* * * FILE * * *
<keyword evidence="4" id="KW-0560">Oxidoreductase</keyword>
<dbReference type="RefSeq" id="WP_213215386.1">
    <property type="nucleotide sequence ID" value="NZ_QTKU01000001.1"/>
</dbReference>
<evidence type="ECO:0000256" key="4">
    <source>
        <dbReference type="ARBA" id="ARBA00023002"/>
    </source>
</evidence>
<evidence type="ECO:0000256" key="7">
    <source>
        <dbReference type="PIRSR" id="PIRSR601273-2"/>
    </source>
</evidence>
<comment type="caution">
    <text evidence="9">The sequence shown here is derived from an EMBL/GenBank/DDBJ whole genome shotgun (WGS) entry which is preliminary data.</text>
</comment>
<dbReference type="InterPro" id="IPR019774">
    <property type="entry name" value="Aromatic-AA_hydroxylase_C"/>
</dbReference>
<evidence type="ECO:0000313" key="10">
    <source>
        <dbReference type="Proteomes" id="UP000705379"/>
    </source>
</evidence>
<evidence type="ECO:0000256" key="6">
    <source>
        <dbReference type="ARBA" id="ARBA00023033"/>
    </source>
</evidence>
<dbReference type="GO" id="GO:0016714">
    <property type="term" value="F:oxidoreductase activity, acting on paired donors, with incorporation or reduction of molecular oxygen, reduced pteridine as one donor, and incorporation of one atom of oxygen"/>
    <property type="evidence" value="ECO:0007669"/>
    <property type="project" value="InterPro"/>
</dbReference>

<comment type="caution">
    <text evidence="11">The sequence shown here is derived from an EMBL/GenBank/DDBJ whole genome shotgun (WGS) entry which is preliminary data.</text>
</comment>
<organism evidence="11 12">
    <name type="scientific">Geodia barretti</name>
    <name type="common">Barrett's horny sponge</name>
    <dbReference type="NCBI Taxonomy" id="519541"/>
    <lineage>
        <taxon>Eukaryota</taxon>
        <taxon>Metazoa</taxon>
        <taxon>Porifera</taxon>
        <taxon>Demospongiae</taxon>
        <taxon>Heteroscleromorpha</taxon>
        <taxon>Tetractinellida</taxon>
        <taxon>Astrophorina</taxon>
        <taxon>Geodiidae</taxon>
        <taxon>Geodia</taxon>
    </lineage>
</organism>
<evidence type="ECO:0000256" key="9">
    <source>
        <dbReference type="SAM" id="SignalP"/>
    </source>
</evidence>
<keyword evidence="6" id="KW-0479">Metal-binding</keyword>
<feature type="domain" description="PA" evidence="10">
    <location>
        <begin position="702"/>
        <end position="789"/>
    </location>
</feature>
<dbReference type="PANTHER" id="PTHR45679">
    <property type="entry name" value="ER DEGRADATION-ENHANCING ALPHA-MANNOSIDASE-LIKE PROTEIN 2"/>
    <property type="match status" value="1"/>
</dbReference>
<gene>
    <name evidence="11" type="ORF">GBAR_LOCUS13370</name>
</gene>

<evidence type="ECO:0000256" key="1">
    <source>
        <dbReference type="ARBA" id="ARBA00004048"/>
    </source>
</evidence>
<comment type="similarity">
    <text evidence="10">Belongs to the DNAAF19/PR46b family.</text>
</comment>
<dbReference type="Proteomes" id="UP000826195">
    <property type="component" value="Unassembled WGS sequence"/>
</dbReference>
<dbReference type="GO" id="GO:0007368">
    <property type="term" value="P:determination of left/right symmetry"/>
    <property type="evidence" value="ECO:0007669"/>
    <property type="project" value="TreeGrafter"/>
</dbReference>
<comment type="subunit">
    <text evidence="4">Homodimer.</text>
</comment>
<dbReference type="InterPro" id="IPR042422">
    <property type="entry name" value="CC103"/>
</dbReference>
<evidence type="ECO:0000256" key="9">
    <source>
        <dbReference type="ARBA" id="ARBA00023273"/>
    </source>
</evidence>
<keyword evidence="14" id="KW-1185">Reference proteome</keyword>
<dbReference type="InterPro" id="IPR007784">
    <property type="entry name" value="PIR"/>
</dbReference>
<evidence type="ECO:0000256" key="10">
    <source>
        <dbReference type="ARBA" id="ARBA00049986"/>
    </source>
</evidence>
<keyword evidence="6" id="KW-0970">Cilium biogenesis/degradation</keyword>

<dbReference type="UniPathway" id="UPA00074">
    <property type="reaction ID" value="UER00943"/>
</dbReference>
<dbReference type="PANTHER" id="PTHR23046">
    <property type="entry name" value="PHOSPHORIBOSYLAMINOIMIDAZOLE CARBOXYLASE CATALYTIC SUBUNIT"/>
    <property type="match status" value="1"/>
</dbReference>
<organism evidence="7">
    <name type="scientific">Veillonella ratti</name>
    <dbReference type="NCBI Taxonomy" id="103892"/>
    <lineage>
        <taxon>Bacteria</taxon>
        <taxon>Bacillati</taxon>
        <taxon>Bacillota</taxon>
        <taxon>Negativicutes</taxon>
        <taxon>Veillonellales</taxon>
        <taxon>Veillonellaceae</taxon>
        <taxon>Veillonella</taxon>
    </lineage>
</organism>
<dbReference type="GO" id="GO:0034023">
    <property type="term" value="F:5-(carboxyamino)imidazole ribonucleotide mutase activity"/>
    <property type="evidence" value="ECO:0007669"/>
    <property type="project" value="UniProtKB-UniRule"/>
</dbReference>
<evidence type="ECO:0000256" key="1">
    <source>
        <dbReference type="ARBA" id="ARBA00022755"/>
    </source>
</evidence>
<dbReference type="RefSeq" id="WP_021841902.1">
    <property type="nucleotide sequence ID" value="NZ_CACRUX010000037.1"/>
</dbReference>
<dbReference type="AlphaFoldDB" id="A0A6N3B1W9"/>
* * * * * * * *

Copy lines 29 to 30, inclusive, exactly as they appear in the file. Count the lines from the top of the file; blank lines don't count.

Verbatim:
    </source>
</evidence>